About a year ago, Red Hat announced that CentOS would cease to exist as it had until then; over the past ten years or so, many in the industry had come to depend on CentOS as a free alternative to expensive RHEL subscriptions.  Many (not me so much) were shocked by the announcement that Red Hat would be changing the model so that CentOS was no longer downstream of RHEL, but upstream; CentOS would become a less-reliable version of RHEL, sitting somewhere between Fedora (bleeding edge) and RHEL (enterprise-ready).

Certainly, this was disappointing.  What would it mean?  Quickly, ideas were proposed and shot down.  Debian would be a big change.  Oracle Linux posed some of the same long-term risks as CentOS had.  RHEL licensing was cost-prohibitive.  The future was uncertain.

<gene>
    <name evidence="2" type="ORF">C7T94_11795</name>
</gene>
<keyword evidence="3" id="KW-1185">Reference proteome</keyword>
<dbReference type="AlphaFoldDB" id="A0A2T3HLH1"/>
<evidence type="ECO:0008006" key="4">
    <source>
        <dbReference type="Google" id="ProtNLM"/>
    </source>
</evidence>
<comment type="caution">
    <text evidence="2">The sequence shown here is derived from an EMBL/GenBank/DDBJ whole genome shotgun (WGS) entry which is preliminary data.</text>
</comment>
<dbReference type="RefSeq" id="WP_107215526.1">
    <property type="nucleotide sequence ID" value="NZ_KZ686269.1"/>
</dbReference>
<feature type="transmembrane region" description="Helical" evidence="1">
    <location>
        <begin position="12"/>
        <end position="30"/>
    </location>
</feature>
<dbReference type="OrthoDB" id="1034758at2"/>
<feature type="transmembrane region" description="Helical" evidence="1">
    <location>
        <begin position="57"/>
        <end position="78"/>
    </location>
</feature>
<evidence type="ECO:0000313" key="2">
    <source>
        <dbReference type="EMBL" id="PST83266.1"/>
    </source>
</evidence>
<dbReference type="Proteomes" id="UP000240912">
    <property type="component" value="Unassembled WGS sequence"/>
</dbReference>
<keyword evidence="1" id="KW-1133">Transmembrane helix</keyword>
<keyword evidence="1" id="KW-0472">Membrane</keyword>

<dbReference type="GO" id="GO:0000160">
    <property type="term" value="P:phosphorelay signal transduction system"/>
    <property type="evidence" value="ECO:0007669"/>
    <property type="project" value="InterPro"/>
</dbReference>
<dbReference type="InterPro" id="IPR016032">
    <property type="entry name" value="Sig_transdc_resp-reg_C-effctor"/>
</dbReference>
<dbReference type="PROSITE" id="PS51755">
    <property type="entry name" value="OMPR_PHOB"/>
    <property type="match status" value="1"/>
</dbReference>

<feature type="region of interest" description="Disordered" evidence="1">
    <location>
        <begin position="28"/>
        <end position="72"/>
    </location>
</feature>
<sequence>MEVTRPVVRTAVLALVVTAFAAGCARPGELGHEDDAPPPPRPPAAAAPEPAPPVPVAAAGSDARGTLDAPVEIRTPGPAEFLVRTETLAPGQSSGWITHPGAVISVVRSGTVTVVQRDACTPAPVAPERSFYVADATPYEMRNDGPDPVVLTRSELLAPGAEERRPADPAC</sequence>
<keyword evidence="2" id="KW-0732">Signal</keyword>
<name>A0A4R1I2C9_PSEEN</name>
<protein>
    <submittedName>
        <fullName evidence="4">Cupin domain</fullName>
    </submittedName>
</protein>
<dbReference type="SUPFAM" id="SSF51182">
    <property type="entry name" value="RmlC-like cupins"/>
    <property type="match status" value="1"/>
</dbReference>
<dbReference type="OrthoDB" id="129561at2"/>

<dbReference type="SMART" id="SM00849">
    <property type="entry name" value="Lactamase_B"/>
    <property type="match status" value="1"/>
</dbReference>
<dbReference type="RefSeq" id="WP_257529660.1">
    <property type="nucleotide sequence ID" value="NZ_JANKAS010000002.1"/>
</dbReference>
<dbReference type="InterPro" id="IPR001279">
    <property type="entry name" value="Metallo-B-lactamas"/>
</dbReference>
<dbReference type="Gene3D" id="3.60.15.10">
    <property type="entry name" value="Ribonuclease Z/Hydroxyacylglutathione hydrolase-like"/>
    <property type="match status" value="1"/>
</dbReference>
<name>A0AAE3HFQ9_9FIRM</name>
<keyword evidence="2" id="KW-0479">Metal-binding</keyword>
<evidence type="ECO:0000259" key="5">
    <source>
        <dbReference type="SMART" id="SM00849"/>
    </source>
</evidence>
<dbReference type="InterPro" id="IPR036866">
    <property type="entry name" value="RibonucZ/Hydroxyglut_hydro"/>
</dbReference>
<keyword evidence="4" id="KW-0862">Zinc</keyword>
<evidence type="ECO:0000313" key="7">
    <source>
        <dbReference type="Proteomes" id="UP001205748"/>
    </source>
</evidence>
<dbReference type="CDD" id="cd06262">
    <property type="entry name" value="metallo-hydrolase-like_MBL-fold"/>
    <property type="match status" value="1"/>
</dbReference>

The grumbling and gnashing of teeth began immediately, but I mostly ignored that.  I was now watching for who was going to step up and do what CentOS had done in the first place.  There were a couple contenders, but the most professional of the bunch seemed to be some folks out of Ukraine who’d been running a commercial distro called CloudLinux for about ten years.  They made some impressive commitments to getting a free distro going, and were the first to get an installable release out the door.

More impressively, they set up a non-profit org (The AlmaLinux OS Foundation), and handed over control to it.  When they opened up membership in the foundation, I applied and was accepted.

Today I run an AlmaLinux mirror here in the Seattle metro area called crazyfast.us, and if you are interested in trying out AlmaLinux, stop by and grab an ISO image.  This server is running on it!